# Energy and Quality Evaluation for Compressive Sensing of Fetal Electrocardiogram Signals

^{*}

## Abstract

**:**

## 1. Introduction

## 2. Methods

#### 2.1. Method Description

#### 2.2. Data

#### 2.3. Compressive Sensing Implementation

**Ψ**.

**Φ**is an $M\times N$ matrix whose elements are drawn at random as independent and identically distributed (i.i.d.) random variables from sub-Gaussian distributions, e.g., i.i.d. normalized Gaussian or Bernoulli. Compression derives from the dimensionality reduction obtained by representing the N-dimensional signal $\mathbf{x}$ with the M-dimensional vector $\mathbf{y}$, $M<N$. The universal encoding sensor has the simple task to compute projections via matrix multiplication, using very low power analog or digital implementations. In real world applications, we deal with nearly sparse signals and measurement noise, and the acquisition model becomes $\mathbf{y}=\mathbf{\Phi}\mathbf{x}+\mathbf{n},$ where $\mathbf{n}$ is an additive term taking errors into account. In such situations, the signal recovery problem, which has to be solved at the receiver, is given by

#### 2.4. DWT-Based Compression Implementation

#### 2.5. Fetal Beat Extraction and Detection

#### 2.6. Energy Consumption Evaluation

#### 2.7. Reconstruction Quality Assessment

## 3. Experimental Results

#### 3.1. Energy Consumption in the Sensor

#### 3.2. Signal Quality and Detection Performance

## 4. Discussion

**Ψ**, showing that the quality of the recovered signal was in favour of the DWT-based scheme. Figure 4 confirms that CS reconstruction using the wavelet basis at the receiver (dotted line) has lower performance, i.e., higher PRD values, than DWT-based compression (dashed line). Using the specifically designed dictionary [11], however, the performance of the DWT-based scheme and CS scheme (continuous line in Figure 4) become similar in terms of average PRD value. Indeed, both algorithms allow compression up to CR = 80% maintaining a good reconstruction quality. The CS-based approach, however, requires significantly lower energy, as discussed below. Figure 4 also shows PRD values for the BSBL reconstruction technique in the CS scenario (dashed-dotted line). The performance is similar to the one obtained using CS and the wavelet sparsifying basis at the receiver. However, we will confirm below that BSBL better preserves signal characteristics and allows for improved detection performance after signal reconstruction.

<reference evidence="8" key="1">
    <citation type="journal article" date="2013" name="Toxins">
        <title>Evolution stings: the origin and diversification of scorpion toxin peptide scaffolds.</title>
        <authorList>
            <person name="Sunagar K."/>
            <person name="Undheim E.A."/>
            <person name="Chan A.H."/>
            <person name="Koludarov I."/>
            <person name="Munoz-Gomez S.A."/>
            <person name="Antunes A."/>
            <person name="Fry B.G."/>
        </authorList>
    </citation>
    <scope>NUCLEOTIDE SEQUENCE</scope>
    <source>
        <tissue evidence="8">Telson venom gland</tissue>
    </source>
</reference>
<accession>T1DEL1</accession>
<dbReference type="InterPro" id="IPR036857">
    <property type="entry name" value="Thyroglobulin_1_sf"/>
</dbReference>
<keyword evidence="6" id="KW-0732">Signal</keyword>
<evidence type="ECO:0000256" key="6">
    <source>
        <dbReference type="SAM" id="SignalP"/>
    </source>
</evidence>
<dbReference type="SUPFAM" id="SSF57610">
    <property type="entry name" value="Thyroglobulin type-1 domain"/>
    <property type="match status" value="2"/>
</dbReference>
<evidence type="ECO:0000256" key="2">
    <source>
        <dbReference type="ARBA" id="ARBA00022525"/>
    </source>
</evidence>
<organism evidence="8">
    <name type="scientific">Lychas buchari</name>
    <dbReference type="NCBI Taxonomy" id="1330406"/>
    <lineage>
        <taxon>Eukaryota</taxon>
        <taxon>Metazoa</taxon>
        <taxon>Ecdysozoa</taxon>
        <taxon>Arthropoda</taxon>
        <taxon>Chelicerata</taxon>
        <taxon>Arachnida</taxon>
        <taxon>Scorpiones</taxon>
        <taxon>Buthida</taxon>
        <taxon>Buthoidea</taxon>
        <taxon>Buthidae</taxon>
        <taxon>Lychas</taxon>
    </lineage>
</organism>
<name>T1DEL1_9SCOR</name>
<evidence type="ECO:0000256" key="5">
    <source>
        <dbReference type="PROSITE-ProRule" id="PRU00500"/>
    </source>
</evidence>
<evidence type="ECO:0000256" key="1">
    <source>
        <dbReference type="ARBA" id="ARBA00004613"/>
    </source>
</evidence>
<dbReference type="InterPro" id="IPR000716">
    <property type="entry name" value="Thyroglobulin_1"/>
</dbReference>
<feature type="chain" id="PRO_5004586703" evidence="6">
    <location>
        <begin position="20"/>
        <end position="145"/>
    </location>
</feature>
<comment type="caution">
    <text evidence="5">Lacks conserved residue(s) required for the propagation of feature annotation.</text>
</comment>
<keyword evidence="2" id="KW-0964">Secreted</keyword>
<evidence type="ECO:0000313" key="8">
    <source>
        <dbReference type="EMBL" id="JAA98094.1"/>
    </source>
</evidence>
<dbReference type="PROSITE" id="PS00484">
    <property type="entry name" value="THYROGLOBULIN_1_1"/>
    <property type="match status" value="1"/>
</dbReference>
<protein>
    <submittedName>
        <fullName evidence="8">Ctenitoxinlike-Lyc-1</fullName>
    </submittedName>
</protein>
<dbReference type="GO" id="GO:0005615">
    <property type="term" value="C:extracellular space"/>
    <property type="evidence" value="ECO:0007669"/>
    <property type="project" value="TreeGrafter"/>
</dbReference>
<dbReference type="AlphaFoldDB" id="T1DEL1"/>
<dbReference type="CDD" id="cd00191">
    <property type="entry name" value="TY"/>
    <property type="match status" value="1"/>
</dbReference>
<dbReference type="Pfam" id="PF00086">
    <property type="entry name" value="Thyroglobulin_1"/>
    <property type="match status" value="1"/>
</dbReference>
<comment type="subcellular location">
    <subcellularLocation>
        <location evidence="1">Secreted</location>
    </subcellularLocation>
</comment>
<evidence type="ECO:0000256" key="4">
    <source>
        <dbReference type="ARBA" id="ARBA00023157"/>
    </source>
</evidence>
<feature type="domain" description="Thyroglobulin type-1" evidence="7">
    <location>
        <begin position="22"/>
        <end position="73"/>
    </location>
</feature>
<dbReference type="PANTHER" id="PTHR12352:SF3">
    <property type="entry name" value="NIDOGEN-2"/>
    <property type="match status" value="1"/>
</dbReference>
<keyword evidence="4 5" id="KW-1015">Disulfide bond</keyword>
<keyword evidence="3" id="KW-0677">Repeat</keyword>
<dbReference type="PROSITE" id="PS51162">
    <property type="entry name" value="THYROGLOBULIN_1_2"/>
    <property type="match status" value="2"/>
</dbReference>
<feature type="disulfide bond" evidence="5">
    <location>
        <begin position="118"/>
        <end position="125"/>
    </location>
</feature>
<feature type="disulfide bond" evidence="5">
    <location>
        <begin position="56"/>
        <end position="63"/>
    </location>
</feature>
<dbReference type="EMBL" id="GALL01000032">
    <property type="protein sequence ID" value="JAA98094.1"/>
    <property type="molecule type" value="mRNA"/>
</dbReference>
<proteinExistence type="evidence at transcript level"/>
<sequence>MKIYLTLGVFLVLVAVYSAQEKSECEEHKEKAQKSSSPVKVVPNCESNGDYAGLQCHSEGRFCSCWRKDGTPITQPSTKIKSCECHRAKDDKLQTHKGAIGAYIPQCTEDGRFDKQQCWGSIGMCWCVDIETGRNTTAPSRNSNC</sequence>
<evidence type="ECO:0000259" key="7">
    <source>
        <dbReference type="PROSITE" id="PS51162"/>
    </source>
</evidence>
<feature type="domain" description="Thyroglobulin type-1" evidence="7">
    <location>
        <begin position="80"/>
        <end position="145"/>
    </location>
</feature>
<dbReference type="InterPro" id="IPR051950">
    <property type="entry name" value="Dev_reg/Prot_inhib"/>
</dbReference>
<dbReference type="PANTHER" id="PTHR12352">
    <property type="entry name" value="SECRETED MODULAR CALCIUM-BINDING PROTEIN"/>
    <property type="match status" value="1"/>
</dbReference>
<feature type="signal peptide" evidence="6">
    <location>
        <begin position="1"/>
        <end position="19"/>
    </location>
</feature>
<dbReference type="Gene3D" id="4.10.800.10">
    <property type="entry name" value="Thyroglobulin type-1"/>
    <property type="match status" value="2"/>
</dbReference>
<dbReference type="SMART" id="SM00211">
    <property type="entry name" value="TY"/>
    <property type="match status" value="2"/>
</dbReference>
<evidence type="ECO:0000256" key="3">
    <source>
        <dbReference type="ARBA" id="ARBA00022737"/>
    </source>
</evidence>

## 5. Conclusions

## Author Contributions

## Conflicts of Interest

## References

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**Figure 2.**(

**a**) original ECG signal and (

**c**) corresponding wavelet coefficients, the lines correspond to the threshold level to select the 10% largest coefficients; plots (

**b**,

**d**) show the reconstructed signal and the 10% largest coefficients used for reconstruction.

**Figure 3.**(

**a**) number of MCU cycles required to compress a signal block (N = 256 samples) using sparse random matrices or DWT as a function of the compression factor; and (

**b**) energy required to compress and transmit one $N=256$ signal block for each channel in a 4-channel recording (four blocks in total), using the CS or DWT-based schemes.

**Figure 4.**Average PRD values for different compression/ reconstruction schemes. Error bars indicate standard deviation.

**Figure 5.**(

**a**) average Sensitivity values and (

**b**) average Positive Predicitivity values for different compression/reconstruction schemes. Error bars indicate standard deviation.

**Figure 6.**Energy required by the DWT-based and CS schemes to achieve a desired PRD value. Energy values refer to a 4-channel, 1 min long signal.

**Figure 7.**Energy required by the DWT-based and CS schemes to achieve a desired (

**a**) average Sensitivity value and (

**b**) average Positive Predicitivity value. Energy values refer to a 4-channel, 1 min long signal.

**Figure 8.**(

**top**) original and (

**middle**) reconstructed record a28 after CS compression at CR = 70% using the Gaussian dictionary for sparsification; (

**bottom**) corresponding PRD value for each window.

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**MDPI and ACS Style**

Da Poian, G.; Brandalise, D.; Bernardini, R.; Rinaldo, R. Energy and Quality Evaluation for Compressive Sensing of Fetal Electrocardiogram Signals. *Sensors* **2017**, *17*, 9.
https://doi.org/10.3390/s17010009

**AMA Style**

Da Poian G, Brandalise D, Bernardini R, Rinaldo R. Energy and Quality Evaluation for Compressive Sensing of Fetal Electrocardiogram Signals. *Sensors*. 2017; 17(1):9.
https://doi.org/10.3390/s17010009

**Chicago/Turabian Style**

Da Poian, Giulia, Denis Brandalise, Riccardo Bernardini, and Roberto Rinaldo. 2017. "Energy and Quality Evaluation for Compressive Sensing of Fetal Electrocardiogram Signals" *Sensors* 17, no. 1: 9.
https://doi.org/10.3390/s17010009